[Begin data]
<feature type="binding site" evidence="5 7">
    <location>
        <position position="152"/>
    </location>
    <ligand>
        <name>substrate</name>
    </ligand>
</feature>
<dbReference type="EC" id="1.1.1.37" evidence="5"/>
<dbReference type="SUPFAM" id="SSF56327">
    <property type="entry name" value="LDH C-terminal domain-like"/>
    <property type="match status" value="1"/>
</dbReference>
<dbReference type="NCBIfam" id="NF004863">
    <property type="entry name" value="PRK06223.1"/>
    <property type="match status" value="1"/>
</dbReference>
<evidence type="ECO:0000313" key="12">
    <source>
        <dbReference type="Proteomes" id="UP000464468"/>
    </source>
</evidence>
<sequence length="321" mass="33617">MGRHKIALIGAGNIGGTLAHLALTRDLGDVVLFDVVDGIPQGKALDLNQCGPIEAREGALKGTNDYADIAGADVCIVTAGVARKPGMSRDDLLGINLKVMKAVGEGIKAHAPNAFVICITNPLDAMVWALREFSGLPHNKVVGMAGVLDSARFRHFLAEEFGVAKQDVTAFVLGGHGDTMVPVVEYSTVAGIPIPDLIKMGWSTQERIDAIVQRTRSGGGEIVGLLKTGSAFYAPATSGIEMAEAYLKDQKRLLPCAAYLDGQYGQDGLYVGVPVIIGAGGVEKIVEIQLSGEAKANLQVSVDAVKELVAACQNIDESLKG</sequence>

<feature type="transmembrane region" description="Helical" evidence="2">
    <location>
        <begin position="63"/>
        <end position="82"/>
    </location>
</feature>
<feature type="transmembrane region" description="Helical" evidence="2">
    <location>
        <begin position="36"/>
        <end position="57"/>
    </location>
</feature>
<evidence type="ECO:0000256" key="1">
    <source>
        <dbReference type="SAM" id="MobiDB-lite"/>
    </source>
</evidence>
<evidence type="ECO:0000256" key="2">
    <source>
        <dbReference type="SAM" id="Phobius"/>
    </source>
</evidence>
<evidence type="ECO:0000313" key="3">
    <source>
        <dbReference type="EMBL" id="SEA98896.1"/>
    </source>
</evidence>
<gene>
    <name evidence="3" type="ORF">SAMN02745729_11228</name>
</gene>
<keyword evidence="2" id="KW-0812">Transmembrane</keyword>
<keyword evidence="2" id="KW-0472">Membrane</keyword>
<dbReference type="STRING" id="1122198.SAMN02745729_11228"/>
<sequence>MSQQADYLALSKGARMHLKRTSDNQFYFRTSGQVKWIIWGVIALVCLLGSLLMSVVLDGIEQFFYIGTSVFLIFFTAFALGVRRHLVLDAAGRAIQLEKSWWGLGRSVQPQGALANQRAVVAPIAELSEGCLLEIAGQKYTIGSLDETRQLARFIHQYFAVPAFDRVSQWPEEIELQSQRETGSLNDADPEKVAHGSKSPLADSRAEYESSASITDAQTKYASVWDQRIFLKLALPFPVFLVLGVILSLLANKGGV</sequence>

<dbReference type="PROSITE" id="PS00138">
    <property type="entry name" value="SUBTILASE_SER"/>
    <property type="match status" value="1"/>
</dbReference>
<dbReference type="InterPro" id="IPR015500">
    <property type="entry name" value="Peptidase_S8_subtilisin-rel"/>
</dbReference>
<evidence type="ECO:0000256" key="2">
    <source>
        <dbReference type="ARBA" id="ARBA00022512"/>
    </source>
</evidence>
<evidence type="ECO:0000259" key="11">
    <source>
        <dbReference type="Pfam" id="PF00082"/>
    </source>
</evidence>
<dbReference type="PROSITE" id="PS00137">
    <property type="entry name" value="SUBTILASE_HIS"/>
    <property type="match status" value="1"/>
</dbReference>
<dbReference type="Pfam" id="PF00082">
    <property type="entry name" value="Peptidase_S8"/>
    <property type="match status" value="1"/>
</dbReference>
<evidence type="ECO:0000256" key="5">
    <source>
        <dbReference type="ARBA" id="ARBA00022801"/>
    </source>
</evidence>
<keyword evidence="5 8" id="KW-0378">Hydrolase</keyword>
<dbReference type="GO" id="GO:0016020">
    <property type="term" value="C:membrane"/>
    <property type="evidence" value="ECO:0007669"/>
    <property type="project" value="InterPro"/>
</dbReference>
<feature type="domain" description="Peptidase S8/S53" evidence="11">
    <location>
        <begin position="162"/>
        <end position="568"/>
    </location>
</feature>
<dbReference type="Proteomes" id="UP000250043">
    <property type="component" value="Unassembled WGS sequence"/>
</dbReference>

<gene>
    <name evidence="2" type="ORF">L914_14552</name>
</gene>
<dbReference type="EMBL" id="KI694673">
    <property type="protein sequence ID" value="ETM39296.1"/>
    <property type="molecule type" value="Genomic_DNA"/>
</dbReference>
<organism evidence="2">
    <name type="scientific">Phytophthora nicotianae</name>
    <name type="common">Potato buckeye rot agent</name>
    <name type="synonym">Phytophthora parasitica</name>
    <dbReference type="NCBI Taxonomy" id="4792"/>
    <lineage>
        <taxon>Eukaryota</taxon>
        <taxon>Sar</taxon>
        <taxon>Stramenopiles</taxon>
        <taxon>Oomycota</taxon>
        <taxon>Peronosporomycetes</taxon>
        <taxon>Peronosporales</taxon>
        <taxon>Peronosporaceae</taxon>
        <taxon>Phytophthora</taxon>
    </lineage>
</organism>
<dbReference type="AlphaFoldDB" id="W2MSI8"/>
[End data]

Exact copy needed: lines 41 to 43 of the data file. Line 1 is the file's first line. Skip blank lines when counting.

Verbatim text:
<evidence type="ECO:0000256" key="2">
    <source>
        <dbReference type="SAM" id="Phobius"/>